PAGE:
As it has in virtually every aspect of our lives, Covid-19 has drastically accelerated trends in the field of real estate that were emerging slowly before the pandemic, and has ushered in some brand-new changes as well. Our clients at Steeg Law are grappling with these trends and changes, and our documentation of their deals tries to help them achieve the flexibility that these times demand.
The following two articles highlight some of the key trends and changes brought about by Covid-19. The first article, from CNBC, points to a new development directly related to the pandemic – shorter lease terms on new leases, and the consequences and risks posed to both landlord and tenant by this change. The second article, from The New York Times, describes the acceleration of a trend that was already in existence, namely the shortened life span of commercial real estate buildings and the need for multiple adaptive reuses over the life of the building. The pandemic has caused building owners to anticipate even shorter life-spans for their buildings.
At Steeg Law, we have seen the documentation of real estate deals begin to anticipate and accommodate these changes and trends, and we believe that will continue for some time to come.
As store owners sign more short-term leases, landlords are taking a risky bet on the future of retail
By Lauren Thomas, CNBC, Feb. 26, 2021
“Retailers and their landlords are engaged in a high-stakes game of risk right now. And it will be a few years until we find out which party is on the winning side.
As thousands of retail leases come up for renewal, their duration is increasingly shrinking, as businesses grapple with an unpredictable future and look for ways to slash costs, stay flexible and maintain leverage over their landlords, even after the health crisis abates.”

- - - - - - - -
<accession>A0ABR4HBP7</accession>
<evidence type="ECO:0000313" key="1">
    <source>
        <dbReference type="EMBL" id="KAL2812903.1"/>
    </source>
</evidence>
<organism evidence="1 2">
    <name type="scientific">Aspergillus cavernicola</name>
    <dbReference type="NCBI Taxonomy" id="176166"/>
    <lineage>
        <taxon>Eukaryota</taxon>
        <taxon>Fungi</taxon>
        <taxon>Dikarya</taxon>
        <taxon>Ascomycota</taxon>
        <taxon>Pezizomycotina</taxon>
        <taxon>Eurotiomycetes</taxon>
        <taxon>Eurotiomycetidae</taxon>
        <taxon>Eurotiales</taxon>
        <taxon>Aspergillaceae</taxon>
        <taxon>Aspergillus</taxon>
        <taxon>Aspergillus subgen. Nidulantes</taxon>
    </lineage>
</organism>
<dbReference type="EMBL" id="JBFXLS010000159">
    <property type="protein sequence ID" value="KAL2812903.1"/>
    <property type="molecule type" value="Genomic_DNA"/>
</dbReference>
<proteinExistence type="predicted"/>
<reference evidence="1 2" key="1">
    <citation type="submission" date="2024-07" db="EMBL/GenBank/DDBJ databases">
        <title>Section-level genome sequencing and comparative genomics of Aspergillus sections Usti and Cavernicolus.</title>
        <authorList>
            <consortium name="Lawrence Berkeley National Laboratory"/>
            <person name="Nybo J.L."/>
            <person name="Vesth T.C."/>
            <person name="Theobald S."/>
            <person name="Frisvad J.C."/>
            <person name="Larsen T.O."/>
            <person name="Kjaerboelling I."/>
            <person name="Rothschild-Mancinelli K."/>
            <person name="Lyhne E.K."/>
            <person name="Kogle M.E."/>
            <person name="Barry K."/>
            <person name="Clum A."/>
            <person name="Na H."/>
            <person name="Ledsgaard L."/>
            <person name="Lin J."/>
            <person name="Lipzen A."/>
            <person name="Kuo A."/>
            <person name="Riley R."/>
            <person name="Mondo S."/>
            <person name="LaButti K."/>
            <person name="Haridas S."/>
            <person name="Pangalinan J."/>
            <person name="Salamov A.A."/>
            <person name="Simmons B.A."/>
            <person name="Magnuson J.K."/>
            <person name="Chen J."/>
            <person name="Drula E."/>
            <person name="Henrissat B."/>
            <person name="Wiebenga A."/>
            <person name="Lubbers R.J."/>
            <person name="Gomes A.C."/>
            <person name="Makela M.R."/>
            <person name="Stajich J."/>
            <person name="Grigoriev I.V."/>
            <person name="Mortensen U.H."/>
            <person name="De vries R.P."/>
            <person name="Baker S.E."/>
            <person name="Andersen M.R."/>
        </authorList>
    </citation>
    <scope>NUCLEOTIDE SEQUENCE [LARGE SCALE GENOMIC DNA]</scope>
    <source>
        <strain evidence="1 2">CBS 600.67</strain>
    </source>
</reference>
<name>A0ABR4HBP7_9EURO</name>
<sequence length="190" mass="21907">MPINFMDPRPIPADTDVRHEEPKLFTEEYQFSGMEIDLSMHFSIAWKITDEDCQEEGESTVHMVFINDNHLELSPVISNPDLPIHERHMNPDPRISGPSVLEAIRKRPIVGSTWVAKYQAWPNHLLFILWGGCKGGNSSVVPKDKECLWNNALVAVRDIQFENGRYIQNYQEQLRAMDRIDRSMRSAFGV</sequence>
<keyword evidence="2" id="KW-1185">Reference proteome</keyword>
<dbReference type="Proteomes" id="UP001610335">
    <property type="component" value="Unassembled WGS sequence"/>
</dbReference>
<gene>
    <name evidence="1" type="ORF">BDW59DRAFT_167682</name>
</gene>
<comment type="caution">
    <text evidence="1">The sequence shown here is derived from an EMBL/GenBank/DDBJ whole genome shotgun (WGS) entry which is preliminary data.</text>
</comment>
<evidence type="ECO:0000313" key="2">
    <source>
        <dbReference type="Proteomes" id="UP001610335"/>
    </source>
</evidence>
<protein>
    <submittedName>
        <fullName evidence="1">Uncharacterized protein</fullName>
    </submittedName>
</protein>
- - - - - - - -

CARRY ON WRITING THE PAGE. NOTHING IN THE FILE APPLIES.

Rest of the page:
As Buildings’ Life Spans Shrink, Developers Try to Adjust
By Kevin Williams, The New York Times, Feb. 23, 2021
“Industry experts are starting to take heed as disruptions from the pandemic and changing technological needs are hastening the demise of commercial real estate developments.”
As noted in this article, there are “concerns of many in the industry that the pandemic had accelerated trends that could shorten the lives of buildings. Consumer and worker needs are changing more quickly than they used to, driven by technology, shifting supply chains and expectations of greater amenities. Such rapid cycling has been common in retail and food service, but it is relatively new to commercial real estate.
This shortening shelf life has left architects, developers and investors in a conundrum: How do you build for today without becoming obsolete tomorrow?”